Our daughters are really enjoying their motherhood. They pour not only their time but also their hearts out to their children. I tell them that they now know what love is. The true and the highest form of love is one that is given to those unable to repay or do anything to earn that love. We have loved our children since the day they were born, when they could not do or say anything, except crying and sleeping. They are precious simply for being our children, period!
We tend to base our worth on our accomplishment—what we have done or produced. In other words what gives us a sense of worth is none other than activities. If they are good and meaningful, we also feel good and think that our lives are worth something. But in the eyes of God, we are good and worth something not because we have done something good and meaningful but rather because we are His children. To God, our worth does not lie in activities but in being His children. He has loved us since Day 1, when we could not even do or produce anything. God so loved the world; it is not “God so loved the smart, the talented, the pretty, and the handsome.”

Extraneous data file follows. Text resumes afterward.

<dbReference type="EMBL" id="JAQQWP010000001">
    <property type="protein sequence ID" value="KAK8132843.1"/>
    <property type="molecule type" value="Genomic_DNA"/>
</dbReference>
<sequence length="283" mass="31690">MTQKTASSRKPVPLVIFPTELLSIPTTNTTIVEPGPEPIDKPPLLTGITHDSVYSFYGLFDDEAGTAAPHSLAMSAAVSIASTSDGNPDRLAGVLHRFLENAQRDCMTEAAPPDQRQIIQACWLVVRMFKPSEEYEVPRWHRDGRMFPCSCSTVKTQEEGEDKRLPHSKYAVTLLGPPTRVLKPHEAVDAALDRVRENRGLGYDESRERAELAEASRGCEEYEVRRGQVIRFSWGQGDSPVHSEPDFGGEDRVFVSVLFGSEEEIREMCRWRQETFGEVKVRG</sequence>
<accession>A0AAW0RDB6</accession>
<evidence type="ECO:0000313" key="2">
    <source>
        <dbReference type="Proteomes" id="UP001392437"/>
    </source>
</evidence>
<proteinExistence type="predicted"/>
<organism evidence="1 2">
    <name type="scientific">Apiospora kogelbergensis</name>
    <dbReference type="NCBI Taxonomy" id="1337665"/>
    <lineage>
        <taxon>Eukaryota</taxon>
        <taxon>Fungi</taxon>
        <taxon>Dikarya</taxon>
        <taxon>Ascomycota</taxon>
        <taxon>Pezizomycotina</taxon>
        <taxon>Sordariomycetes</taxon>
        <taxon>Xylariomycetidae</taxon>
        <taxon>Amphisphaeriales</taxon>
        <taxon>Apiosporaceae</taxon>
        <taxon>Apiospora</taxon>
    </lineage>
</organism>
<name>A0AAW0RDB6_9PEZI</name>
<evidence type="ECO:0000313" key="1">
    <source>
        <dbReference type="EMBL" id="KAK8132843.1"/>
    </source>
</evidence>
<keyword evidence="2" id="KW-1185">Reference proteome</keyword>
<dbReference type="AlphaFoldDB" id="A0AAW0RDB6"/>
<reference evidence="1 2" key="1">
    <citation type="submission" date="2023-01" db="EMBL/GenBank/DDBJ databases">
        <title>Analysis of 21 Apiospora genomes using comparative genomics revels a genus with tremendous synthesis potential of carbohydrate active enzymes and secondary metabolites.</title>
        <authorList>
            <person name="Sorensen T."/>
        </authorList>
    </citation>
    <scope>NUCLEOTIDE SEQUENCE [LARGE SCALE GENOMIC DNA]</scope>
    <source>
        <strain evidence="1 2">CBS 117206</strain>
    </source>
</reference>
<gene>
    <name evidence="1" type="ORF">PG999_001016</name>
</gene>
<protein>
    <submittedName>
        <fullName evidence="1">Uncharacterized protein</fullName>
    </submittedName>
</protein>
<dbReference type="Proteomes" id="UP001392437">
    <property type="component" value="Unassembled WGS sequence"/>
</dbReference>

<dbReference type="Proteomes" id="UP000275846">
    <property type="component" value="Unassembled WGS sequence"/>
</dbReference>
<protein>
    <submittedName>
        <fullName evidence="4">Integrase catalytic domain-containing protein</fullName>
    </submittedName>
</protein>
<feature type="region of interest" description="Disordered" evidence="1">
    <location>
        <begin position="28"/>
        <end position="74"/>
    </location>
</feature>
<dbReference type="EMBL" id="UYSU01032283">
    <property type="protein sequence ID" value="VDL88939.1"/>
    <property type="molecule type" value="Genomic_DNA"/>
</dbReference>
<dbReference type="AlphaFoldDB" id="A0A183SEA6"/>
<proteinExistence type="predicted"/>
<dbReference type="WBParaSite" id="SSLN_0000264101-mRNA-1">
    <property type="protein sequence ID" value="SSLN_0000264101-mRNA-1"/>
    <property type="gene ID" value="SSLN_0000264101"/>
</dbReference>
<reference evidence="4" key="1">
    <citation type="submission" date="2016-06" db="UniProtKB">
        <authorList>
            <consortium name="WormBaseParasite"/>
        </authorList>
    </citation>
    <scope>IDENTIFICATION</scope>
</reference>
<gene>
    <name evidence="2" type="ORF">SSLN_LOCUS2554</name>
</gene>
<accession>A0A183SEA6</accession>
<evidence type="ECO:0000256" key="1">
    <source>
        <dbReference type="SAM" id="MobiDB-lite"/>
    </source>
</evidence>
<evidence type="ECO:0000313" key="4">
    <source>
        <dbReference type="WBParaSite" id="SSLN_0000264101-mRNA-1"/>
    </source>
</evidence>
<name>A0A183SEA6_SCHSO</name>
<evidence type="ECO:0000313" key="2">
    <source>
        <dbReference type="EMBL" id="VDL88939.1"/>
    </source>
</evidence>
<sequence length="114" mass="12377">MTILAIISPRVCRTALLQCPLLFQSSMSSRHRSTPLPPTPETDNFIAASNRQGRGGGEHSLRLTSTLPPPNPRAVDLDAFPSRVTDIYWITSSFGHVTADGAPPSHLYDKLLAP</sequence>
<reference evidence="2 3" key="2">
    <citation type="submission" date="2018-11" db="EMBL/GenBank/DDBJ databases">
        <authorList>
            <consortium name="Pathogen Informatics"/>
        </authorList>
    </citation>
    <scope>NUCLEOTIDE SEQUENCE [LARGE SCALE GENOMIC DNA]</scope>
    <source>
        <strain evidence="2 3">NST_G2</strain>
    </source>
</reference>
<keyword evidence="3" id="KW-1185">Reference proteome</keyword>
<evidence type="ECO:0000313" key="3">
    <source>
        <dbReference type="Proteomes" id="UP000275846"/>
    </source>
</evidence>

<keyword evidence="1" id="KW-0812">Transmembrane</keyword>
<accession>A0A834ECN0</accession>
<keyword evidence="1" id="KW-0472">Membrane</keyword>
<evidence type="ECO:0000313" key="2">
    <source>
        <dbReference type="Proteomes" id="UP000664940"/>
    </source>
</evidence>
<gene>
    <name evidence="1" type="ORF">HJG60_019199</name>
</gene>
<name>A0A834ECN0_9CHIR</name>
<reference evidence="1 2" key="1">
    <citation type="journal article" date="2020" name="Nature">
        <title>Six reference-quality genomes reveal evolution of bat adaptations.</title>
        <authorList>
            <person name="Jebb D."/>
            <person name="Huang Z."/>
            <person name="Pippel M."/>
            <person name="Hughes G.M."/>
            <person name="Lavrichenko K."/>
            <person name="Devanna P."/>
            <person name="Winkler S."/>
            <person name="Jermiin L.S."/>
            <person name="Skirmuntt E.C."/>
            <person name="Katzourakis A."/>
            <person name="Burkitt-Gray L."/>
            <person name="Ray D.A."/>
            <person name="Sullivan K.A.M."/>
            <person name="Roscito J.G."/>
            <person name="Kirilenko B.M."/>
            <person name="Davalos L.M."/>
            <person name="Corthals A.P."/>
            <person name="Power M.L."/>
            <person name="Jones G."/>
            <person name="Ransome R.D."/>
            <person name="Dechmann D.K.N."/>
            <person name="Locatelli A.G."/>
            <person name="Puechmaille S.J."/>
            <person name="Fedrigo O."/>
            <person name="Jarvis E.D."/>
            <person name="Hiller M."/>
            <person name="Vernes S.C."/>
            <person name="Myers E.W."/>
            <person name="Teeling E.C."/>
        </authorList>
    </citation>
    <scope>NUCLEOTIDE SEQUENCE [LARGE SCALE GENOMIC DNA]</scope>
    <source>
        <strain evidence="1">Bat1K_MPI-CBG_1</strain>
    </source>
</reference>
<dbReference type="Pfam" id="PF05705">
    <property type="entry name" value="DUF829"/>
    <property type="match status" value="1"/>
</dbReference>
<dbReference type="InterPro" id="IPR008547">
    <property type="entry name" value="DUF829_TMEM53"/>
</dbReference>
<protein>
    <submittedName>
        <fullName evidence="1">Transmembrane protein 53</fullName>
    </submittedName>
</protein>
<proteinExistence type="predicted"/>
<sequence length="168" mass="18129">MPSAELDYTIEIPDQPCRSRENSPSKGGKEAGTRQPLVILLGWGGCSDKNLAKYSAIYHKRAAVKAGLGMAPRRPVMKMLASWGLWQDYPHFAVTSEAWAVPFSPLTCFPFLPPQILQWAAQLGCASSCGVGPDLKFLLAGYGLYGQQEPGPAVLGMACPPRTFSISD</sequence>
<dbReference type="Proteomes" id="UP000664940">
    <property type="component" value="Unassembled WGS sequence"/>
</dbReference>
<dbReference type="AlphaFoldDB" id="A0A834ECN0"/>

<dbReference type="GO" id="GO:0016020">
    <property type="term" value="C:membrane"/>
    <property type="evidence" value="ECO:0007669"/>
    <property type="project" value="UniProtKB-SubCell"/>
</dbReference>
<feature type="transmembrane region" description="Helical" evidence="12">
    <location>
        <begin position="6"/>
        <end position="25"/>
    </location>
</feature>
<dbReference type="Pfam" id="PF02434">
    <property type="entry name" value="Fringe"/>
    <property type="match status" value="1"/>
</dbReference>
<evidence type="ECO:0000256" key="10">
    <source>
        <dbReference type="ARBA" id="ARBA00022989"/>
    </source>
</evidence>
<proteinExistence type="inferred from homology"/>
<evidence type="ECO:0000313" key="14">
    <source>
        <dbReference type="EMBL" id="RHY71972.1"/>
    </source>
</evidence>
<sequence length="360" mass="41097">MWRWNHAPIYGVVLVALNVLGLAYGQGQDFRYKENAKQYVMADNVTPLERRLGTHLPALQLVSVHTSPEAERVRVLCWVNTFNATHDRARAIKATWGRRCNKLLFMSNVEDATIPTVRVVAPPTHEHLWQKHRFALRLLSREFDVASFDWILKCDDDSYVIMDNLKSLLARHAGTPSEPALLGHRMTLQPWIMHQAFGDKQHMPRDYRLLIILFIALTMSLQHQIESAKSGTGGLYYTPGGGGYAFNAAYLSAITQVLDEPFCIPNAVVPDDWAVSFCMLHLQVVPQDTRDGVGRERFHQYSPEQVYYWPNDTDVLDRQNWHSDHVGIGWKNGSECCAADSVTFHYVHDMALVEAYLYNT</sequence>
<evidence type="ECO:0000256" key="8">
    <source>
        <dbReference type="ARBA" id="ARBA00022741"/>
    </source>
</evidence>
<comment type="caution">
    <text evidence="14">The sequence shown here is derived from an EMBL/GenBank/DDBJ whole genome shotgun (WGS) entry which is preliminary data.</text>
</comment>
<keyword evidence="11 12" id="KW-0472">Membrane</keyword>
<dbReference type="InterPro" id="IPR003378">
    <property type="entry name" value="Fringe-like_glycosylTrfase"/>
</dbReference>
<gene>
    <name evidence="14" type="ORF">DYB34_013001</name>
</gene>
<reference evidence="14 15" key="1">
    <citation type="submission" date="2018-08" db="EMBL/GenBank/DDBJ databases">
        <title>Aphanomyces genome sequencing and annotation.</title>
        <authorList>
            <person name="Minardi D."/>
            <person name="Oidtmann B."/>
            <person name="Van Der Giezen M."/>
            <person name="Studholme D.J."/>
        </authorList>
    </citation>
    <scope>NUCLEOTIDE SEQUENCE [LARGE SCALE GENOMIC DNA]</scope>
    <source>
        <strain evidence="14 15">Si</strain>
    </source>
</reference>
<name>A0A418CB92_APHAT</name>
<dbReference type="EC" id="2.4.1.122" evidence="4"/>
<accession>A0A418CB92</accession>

The other day Santy and I visited our daughter and grandchildren. The moment we walked in, one of our grandsons shouted, “Kung-Kung and Pho-Pho, you are my best Kung-Kung and Pho-Pho!” I was elated beyond words and so thankful that my in-laws weren’t there. What did we do to deserve such a high compliment? Nothing much. We just came bringing him his favorite noodle (yes, like me, he loves noodle). That is love. Not a response or a payback for something received, but for being, in this case, just for being his grandparents.
God loved us when we were babies—without hair, without teeth. And God still loves us when we are old—also without hair, without teeth. We’re precious long before we could even spell “precious.”